OpenACC is also being used by five of the thirteen application-readiness codes used to qualify the 200-petaflops Summit supercomputer that is going in at Oak Ridge Labs. “This shouldn’t be a surprise because the Oak Ridge Leadership Computing Facility is a big OpenACC user today,” said Duncan Poole, president of OpenACC and Nvidia executive.openacc-2015-2017

OpenACC also has production support for OpenPower, both multicore OpenPOWER and CPU + GPU implementations. Poole said that support for manycore Xeon CPUs (i.e., the Knight Landing Phi and follow-ons) is on track for 2017. The latter will be key for the Summit supercomputer, which will have some 3,400 nodes comprising multiple Power9 CPUs and multiple NVIDIA Volta GPUs, connected with Nvidia’s second-generation NVLink technology. For more information about how OpenACC is supporting the OpenPower architecture, see our June coverage.

The OpenACC roadmap

OpenACC also previewed features that will be added to its next release (2.6), being targeted for the middle of next year. One of the key features that’s been requested by users for the last couple years is “deep copy.” When we talked with Wolfe last year at this time, he said deep copy was being targeted for the 3.0 release, but now the standards body is planning a sort of interim step, to enable OpenACC to support a manual deep copy.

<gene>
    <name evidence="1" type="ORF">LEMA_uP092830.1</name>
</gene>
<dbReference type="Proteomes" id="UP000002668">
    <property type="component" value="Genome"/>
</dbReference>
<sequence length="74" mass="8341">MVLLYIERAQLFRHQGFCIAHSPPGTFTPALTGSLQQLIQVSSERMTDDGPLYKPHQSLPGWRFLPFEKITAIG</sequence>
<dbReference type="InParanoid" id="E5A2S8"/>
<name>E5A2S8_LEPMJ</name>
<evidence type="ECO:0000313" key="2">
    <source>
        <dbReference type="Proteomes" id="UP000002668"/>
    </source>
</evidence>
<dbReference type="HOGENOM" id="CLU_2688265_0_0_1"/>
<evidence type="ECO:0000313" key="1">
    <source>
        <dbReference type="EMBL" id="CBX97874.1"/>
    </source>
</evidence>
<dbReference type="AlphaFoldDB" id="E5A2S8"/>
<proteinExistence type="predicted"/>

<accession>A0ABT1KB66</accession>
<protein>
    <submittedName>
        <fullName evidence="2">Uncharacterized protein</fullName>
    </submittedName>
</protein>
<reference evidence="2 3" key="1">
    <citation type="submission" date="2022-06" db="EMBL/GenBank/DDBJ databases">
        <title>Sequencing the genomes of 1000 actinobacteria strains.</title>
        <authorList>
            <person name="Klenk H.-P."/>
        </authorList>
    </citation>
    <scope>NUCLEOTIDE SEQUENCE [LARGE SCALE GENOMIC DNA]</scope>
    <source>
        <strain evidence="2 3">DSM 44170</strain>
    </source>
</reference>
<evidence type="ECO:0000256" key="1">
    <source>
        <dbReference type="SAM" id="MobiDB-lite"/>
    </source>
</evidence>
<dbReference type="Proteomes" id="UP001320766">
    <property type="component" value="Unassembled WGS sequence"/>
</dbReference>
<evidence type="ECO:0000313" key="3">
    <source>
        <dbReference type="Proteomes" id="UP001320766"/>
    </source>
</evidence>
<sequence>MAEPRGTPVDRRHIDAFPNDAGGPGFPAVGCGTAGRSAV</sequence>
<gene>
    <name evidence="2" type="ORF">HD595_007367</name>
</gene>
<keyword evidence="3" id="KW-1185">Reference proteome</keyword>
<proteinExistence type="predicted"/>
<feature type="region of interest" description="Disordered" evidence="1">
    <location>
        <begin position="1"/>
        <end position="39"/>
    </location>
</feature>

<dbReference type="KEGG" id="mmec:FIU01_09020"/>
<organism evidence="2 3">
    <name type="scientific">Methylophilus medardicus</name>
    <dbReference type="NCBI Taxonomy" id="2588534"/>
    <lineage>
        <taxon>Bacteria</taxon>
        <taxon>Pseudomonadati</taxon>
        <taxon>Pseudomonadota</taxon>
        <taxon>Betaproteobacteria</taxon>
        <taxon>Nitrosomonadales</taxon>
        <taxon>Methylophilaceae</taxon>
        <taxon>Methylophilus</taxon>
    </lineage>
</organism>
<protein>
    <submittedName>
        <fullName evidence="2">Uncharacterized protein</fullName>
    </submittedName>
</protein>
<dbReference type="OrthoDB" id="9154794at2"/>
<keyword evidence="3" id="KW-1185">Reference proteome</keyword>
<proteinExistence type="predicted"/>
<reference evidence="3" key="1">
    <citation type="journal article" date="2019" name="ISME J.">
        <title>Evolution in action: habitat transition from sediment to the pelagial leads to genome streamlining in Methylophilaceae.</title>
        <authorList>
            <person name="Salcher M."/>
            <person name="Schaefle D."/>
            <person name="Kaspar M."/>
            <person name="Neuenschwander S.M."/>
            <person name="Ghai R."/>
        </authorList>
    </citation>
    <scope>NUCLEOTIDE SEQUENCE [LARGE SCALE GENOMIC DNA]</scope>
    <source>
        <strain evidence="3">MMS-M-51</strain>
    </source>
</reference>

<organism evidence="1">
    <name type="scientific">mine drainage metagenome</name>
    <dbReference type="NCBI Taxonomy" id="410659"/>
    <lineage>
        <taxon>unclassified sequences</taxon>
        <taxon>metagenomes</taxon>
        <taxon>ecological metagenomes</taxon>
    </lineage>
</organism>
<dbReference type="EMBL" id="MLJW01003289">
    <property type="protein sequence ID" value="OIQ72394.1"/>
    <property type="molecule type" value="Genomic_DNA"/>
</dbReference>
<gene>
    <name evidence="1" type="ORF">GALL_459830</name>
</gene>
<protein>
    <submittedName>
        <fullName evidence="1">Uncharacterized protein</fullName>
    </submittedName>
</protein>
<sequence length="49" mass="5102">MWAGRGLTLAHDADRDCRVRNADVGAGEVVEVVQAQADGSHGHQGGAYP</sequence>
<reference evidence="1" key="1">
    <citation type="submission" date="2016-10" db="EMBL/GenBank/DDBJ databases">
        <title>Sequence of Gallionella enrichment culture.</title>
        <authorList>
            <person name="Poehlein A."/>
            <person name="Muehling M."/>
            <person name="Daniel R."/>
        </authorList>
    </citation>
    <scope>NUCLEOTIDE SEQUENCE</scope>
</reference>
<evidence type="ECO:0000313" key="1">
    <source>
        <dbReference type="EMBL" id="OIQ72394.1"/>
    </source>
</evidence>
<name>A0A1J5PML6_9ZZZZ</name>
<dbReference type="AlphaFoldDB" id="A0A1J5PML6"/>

Wolfe explains, “This is where you have deeply nested data structures with pointers to other data structures that have pointers to other data structures and want to move the whole structure over to the device, which is a different memory space with different addresses and still keep the pointers valid.

“We’ve been struggling with a way to define this in manner that is seamless to use and still performant. We arrived at the decision to make a small change to the specification so that users can do a manual deep copy.”

Manual deep copy gives users the behavior that they want although it’s not as conventient as they would like, Wolfe commented. The standards group is looking for someone to do an implementation of the true deep copy before it is hardened into the specification. Wolfe wouldn’t speculate on a timeline: “If we can get a prototype implementation, our hope is that that may shake out potential problems, but we cannot predict how many of those there might me.”

Additional features planned for OpenACC include Device Query Routines, Error Callback Routine, Polymorphic Routine Compilation, Serial Compute Construct, and Array Reductions.

These are all highly requested by users, the actual people working on programs, said Wolfe.

openacc-2-6-proposed-functionality-slide

OpenACC doesn’t have a calendar-based release cadence. Instead, they collect requests and push out a new release when they have a critical mass to constitute a new release.

“What we want to work on is the big items, things like true deep copy or a seamless way to spread parallel regions across multiple devices, or load balancing across the GPU and the CPU and how do you manage that. Those are big items; those are what users really want,” said Wolfe.